Cellular networks are vulnerable to various threats targeting both radio and core elements. The most prevalent security issues are discussed by researcher Dr. Ing. Altaf Shaik, who is currently conducting research in the area of 5G radio access and core network security.
Dr. -Ing. Altaf Shaik is a researcher at the Technical University of Berlin and a known speaker and trainer in many top tier conferences. Currently, he’s working as a senior researcher at the Technical University of Berlin in Germany, conducting research in telecommunications, especially, 4G and 5G radio access and core network security. This also includes security issues in IoT related devices and automotive sector as well. He combines a professional background in programming, wireless communications and offensive and defensive network security.
The research Shaik conducts at the TU Berlin is related to the contemporary mobile networks and devices that are used on day-to-day basis and therefore have an impact on the real world. Thus, it is necessary to communicate his research to the industry, scientific community and also to the general public. Moreover the research Shaik conducts is highly practically-oriented rather than mere theoretical claims which makes it very interesting and clearly understand the security implications and mitigate them.
Shaik has presented at various security conferences such as Blackhat USA & Europe, Troopers, T2, Nullcon, Hardware.io and HITB Singapore & Dubai and many others over the last Five years. The talks have addressed various security issues in 4G and 5G networks. Precisely, they exposed various design and implementation vulnerabilities in the networks that compromise user’s privacy and service availability.
Protocol design of the baseband inside mobile phones
Cellular networks are vulnerable to various threats targeting both radio and core elements, says Shaik. “For instance, the IMSI catcher is a special kind of cellular equipment, whose main goal is tracking and identifying the cellular phones mainly by collecting permanent identities (IMSI, IMEI) from the phones. They impersonate legitimate networks and mimic the characteristics of real base stations. As a thumb rule, they transmit with a higher power than surrounding base station to attract the phones. They operate using distinct administrative area identification deviating from any nearby cells to trigger the update procedure from the phone and steal their identities. Sophisticated and highly capable IMSI catchers can also perform a Man-in-the-Middle attack to intercept the cellular traffic including voice calls and data”.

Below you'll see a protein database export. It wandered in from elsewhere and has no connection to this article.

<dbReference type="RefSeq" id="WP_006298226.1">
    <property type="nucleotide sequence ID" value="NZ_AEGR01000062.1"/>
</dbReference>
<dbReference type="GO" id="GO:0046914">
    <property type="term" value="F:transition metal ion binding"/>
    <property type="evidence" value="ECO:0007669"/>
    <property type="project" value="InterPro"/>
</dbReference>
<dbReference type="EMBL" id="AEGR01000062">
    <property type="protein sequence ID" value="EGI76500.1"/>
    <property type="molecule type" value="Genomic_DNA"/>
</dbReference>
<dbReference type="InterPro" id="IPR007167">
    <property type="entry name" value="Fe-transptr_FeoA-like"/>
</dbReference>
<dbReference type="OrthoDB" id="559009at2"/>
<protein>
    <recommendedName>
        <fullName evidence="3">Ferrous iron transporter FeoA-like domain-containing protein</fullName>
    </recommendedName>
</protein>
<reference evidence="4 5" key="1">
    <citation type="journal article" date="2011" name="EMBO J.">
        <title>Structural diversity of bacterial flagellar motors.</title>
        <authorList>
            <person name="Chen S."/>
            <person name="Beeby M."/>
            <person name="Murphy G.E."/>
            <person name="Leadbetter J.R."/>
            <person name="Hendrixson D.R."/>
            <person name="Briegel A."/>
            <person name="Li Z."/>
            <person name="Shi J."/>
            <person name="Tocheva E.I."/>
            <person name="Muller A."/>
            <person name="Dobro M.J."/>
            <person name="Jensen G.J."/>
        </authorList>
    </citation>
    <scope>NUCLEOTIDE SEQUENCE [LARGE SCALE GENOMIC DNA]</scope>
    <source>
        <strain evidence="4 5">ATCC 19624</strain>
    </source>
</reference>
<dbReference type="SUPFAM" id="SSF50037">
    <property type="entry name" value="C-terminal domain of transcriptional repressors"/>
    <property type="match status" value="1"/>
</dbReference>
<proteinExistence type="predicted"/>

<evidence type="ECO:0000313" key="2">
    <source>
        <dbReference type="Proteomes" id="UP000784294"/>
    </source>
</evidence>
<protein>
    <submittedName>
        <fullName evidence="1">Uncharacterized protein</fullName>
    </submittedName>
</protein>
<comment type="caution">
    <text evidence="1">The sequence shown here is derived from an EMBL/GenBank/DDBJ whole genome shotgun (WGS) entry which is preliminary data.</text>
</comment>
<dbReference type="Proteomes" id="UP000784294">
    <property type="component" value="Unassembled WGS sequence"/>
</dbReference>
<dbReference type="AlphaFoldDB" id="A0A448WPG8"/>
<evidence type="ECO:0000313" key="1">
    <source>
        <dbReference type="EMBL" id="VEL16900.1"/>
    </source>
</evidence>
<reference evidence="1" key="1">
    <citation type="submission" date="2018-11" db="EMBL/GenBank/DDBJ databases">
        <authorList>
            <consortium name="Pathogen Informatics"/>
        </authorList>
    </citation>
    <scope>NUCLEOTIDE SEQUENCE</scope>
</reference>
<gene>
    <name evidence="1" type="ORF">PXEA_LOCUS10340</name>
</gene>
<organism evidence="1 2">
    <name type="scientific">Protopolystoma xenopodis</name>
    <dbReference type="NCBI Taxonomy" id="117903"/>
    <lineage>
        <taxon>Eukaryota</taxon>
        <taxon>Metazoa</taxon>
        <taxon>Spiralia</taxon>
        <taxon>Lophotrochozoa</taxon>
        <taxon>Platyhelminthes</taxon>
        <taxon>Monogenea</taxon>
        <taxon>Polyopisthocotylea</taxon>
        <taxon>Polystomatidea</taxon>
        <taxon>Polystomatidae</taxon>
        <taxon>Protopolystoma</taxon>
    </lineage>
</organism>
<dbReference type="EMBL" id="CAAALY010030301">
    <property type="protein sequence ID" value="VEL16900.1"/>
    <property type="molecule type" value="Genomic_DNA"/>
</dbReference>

Shaik explains that the fundamental issue lies in the protocol design of the baseband: “unlike the traditional Internet world where the server authenticity is verified by the client before actually exchanging any information; mobile phones do not behave in the same fashion. A set of protocols can be exchanged between the baseband/mobile device and the network, prior to authenticating the base station (or the core network). These protocols are essential for providing better network availability and performance to the mobile devices. Importantly, they may contain private information such as user’s precise location.
Along these lines, several design vulnerabilities in the cellular network protocols allowed IMSI catchers to successfully operate in 4G networks as expose in the research conducted by Dr. Shaik. Besides, the cellular networks and devices are black boxes that do not receive much scrutiny thereby it is possible to find numerous software flaws and backdoors that are exploited by hackers today. Although the amount of information leak over 5G network is significantly reduced compared to its predecessors; thanks to the security enhancements made to the last releases of 4G specification and the 5G networks as well”.
2G/3G network availability
Another issue relating to the success of the notorious IMSI catchers is that the availability of 2G/3G networks and being operational across several countries. Typically, IMSI catchers that fail to obtain sufficient data will aim to downgrade the mobile device to a 2G network where obtaining information and performing an attack has higher chances of success.
Shaik and his colleagues have exposed several security issues in the 4G LTE protocol design and implementation over the last years. These vulnerabilities are present in the real world operational devices and networks and have been communicated to both the standards body and the operators alliance GSMA. Shaik adds: “the exposed research highlights security issues that affect the subscriber privacy and also the denial-of-service of the network. All of the reported issues have been fixed in the specifications and also several basebands and networks are updated their software”.
Learn more about Shaik’s research: